My father has views I consider hateful. We can't continue with things as they are | Leading questions

My father has political views that differ radically from my own and I’m afraid that our relationship has broken down somewhat as a result. I have decided that the only way forward is to avoid discussing anything even vaguely political with him. However he continues to bring these topics up at family gatherings, in defiance of a request I have previously made that we just keep politics out of it. Even if he doesn’t raise politics specifically, it appears that he cannot help making racist and/or sexist comments, and I don’t believe I should have to sit there quietly while he says such things.

He is a highly educated and intelligent man but has developed views that I consider to be hateful and anti-science. I am disgusted by some of the things he says and most recently have found myself telling him quite forcefully to stop talking whenever he goes down that path, which I know causes tension for everyone.

I fear that the only way forward is simply to avoid him, but I’d be making a big statement by doing that – we meet up regularly as a family. I don’t want to destroy my relationship with my father and stop seeing my family but we also cannot continue with things as they are.

Eleanor says: There are a lot of people in your position right now, and even more people are absolutely confident about what someone in your position should do. I’m sure you’ve spoken to friends and family about this and heard strident, contradictory things: “People need empathy, you won’t persuade him if you attack him”; “It’s capital-B Bad to not correct him!” Nowadays everyone’s a psychologist.

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Except actual psychologists (good ones, anyway) know that the problems of racist or anti-science beliefs don’t start and end at the limits of an individual’s skull. They are outputs of an ailing system of sociological narrative, media, money and history. One testament to the fact that we don’t really know how to fix this is that it keeps happening. We keep losing people to systems of belief that deny the very premises we try to use to bring them back; premises like “scientific evidence is admissible and persuasive”. Without those premises our tools of persuasion don’t work and arguing starts to feel like sword-fighting a fish.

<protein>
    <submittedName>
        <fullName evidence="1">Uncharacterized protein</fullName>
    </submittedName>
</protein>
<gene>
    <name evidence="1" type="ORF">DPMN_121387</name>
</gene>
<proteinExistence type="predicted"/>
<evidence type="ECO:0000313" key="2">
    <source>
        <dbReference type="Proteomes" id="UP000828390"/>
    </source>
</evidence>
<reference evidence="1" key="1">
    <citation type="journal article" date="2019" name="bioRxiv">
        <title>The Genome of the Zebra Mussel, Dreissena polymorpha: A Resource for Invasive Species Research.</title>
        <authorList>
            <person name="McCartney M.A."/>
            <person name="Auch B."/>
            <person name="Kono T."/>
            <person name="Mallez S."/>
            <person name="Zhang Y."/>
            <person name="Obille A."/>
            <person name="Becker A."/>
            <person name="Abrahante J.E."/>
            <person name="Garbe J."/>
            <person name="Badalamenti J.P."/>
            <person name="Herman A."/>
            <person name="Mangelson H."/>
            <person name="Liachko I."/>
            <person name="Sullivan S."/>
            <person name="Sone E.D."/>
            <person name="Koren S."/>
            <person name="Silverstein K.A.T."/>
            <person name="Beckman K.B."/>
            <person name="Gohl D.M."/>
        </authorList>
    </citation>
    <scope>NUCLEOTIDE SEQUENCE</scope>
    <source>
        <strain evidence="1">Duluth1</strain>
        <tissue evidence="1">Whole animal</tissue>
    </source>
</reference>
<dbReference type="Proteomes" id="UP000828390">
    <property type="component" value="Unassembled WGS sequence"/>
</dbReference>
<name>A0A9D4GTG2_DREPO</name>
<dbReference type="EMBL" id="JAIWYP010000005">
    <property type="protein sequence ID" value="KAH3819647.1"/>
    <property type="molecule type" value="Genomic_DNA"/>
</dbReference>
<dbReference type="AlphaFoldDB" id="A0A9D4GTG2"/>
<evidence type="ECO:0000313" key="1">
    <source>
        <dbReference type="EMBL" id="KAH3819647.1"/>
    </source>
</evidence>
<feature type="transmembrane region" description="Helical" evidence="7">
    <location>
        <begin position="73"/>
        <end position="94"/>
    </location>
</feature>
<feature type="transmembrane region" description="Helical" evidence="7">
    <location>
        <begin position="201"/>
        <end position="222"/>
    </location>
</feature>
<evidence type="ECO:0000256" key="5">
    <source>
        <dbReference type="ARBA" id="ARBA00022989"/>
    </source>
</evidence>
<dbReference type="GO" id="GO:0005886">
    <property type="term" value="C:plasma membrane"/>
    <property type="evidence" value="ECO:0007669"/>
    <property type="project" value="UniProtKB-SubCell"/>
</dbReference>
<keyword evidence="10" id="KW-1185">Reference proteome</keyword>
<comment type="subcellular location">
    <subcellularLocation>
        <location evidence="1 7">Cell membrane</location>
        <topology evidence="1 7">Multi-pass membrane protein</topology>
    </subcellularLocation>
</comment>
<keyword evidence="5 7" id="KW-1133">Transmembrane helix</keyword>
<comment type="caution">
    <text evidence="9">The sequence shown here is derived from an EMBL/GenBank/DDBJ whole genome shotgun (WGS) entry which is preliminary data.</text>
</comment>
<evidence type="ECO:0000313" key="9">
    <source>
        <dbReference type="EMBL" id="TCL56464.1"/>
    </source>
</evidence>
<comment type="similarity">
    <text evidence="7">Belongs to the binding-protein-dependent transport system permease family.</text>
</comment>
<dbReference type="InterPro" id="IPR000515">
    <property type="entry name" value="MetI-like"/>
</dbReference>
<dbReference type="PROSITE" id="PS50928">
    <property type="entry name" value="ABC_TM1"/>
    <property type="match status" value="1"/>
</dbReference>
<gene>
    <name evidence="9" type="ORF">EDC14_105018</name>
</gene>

This is why I’m glad your primary mission seems to be deciding what to do about the relationship, rather than trying to change his mind. If nothing else, you’ve saved yourself a lot of agony; argument seldom removes what did not not arrive by argument.

I think you should reissue the request to keep politics out of conversation. Try to give reasons that don’t boil off to the disagreement itself; avoid “I don’t want to talk about this because it’s wrong.” Try instead to appeal to reasons he’ll still recognise even though he thinks it’s right – things like “I’m your child and it upsets me to have these disagreements.”

Give him an “if” that his actions can affirm: if you want to stay close – and I do – we need to make a change. Then, every time he brings up politics, don’t join him there. Ascend to the meta-realm and parrot your request. You don’t need to be forceful or heated – in fact it’s better if you’re not. “Dad, I value this relationship, but I’ve said to you I just can’t have these conversations. Please can you listen to what I’m asking you.”

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Don’t get sucked into debating whether this “if-then” structure is fair. It’s a surprisingly effective behaviour-changer to stop negotiating and present yourself as an inert causal node. Just keep handing him the decision framework: if he wants to stay close, he needs to make a change.

That way you force him to make a choice, ideally in company – will he say “OK, truce” or will he shoosh you and blaze over you? If he really can’t honour your request then you won’t be the one to make the big relationship-severing statement – he will already have done that. That’s the point to emphasise to the family – not that his views were bad, but that you told him something was ruining your finite time with your only father and he decided that was a price worth paying.

You don’t have to agree on much to have a healthy relationship. But you have to both think the relationship is worth saving.


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